Andrew Clark: Obama’s questionable next step

In this election’s Democratic contest, it appears that the college vote has finally made a difference. Senator Barack Obama (D-Ill.) secured the Democratic bid for the presidency through the support of college students, 70 percent of whom came out to the polls for him.

But is this really a surprise? College students across America are going crazy for Barack Obama. Obama buttons are pinned to backpacks and bags. Obama stickers are slapped onto binders and laptops. Obama signs are taped up to dorm walls and windows. Eager college students huddle up to the televisions in the Marvin Center whenever he is speaking – this guy is the Hannah Montana of the college crowd.

Meanwhile, about 57 percent of those earning under $50,000 and 62 percent of those who are not college graduates voted for Obama’s top competition for the bid, Hillary Clinton. Political commentators agree that if Obama is to have any chance of winning in the general election, he must win the votes of these Americans in the upcoming months.

But that doesn’t mean Obama can forget about college students either. For example, in his attempts to get defective Clintonites back onto his side, Obama won’t be able to engage in any of the populist “us versus them” rhetoric that became the hallmark of the Clinton campaign. College students, though liberal, are still considered privileged and certainly won’t take kindly to being demonized by the Democratic candidate.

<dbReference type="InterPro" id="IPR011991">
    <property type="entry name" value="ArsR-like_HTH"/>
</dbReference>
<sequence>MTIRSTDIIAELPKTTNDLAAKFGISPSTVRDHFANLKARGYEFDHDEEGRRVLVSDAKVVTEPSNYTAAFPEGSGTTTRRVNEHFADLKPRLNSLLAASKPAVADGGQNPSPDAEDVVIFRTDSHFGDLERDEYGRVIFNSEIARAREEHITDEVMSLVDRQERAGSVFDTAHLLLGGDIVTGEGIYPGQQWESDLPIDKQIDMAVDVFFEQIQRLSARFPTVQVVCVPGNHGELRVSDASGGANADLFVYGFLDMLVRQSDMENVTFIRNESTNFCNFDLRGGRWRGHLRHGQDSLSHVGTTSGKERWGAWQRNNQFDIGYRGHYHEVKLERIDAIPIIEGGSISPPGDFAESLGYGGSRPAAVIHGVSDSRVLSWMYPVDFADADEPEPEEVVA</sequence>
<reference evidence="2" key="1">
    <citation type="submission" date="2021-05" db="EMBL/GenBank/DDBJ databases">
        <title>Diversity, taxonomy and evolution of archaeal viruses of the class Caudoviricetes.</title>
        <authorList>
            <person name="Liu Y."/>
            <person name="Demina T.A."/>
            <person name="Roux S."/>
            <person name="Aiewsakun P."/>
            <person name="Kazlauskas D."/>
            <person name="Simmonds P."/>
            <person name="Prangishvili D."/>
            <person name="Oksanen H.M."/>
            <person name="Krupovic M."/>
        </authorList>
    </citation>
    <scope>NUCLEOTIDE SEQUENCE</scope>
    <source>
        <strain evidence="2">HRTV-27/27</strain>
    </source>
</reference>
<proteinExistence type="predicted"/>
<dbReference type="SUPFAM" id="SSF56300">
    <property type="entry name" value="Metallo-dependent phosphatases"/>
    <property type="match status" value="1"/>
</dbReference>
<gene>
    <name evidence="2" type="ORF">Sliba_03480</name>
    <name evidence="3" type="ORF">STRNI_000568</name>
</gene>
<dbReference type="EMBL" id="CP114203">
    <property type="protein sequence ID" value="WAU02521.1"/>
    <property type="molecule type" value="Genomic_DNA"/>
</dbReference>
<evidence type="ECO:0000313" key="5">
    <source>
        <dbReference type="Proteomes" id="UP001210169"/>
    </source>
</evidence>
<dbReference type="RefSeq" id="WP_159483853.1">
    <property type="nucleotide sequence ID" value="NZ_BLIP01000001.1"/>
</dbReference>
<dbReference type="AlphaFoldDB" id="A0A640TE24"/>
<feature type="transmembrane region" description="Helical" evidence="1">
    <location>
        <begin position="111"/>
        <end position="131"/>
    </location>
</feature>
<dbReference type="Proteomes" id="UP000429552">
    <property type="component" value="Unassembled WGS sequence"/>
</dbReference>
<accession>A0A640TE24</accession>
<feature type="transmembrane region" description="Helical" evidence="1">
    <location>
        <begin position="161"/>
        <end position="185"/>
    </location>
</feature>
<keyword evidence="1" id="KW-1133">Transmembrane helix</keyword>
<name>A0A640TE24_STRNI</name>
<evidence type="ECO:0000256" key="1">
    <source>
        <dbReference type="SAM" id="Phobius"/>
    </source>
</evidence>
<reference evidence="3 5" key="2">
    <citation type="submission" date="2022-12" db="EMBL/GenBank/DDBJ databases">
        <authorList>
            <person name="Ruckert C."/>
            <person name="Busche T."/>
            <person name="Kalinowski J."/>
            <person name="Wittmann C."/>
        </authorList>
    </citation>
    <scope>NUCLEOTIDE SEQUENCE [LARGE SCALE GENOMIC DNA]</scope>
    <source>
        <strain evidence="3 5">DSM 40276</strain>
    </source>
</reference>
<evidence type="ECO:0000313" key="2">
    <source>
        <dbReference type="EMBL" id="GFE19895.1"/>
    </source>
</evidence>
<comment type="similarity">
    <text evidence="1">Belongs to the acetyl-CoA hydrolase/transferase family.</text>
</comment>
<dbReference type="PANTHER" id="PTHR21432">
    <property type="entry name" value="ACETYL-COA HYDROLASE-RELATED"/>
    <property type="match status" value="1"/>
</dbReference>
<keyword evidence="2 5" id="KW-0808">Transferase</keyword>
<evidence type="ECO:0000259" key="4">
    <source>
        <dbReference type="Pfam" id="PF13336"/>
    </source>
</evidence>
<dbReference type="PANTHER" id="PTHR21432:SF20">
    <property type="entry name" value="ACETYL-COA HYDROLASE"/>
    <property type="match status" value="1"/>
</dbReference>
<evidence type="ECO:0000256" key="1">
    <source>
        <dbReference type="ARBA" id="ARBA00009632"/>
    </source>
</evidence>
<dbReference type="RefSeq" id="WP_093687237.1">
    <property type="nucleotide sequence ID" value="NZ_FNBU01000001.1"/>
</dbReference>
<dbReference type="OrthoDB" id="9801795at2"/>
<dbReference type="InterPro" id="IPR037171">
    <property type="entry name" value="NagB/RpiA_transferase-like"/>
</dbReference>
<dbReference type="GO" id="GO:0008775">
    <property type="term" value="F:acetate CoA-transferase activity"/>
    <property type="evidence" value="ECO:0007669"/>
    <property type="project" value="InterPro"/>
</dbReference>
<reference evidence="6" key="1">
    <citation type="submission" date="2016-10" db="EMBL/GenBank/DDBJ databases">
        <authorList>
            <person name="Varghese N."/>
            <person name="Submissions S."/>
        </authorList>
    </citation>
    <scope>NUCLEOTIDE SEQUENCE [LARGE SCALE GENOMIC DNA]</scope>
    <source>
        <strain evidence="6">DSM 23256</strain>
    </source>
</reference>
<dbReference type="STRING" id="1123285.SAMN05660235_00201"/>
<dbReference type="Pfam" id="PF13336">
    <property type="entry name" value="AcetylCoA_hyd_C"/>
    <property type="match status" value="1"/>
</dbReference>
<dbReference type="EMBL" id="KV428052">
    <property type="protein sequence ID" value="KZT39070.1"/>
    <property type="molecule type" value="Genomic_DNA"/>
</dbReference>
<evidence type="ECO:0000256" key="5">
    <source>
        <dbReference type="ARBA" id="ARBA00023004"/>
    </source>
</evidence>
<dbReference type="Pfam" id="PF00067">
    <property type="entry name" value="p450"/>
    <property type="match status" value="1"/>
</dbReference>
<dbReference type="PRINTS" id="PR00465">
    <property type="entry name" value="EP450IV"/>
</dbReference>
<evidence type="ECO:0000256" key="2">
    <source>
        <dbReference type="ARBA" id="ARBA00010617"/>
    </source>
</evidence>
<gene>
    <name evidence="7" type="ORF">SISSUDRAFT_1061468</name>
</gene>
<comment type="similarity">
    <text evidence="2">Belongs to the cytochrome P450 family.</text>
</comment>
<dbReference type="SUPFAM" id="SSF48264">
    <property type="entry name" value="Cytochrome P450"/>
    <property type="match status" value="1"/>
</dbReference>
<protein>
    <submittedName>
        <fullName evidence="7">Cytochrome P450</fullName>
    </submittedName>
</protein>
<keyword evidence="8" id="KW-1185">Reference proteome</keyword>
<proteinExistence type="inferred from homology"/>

This may prove to be the trickiest part of Obama’s maneuvering in this upcoming campaign. Obama is not running against a radical conservative; instead, he is facing a closer-to-mainstream war hero who certainly commands respect. John McCain may be closer to the working class’s political radar than Barack Obama, and Obama cannot take any moderate-to-liberal votes for granted. Voting for McCain would not be as painful for these people as Obama’s campaign may like to believe.

The college student support also will affect how Obama approaches issues such as Social Security. Although Social Security reform was at the top of politicians lungs in 2005, Obama has been dead silent on the issue, at least while in the public eye. Even the most liberal college students have jaded opinions of the program and many like the privatization idea. Obama strongly opposes that, but you won’t hear much about it from him in this campaign.

For being such a ‘change’ year, this election is surprisingly close as of yet, with John McCain and Barack Obama tied in polls and the electoral map nearly split down the middle. The youth vote could be what spikes Obama over the fence into the White House if students turn out in the numbers Obama’s campaign has hoped for. College-age turnout has always disappointed by being lower than expected; but then again, college students haven’t been this excited about a candidate in a long time.

The writer, a sophomore majoring in political science, is a Hatchet columnist.

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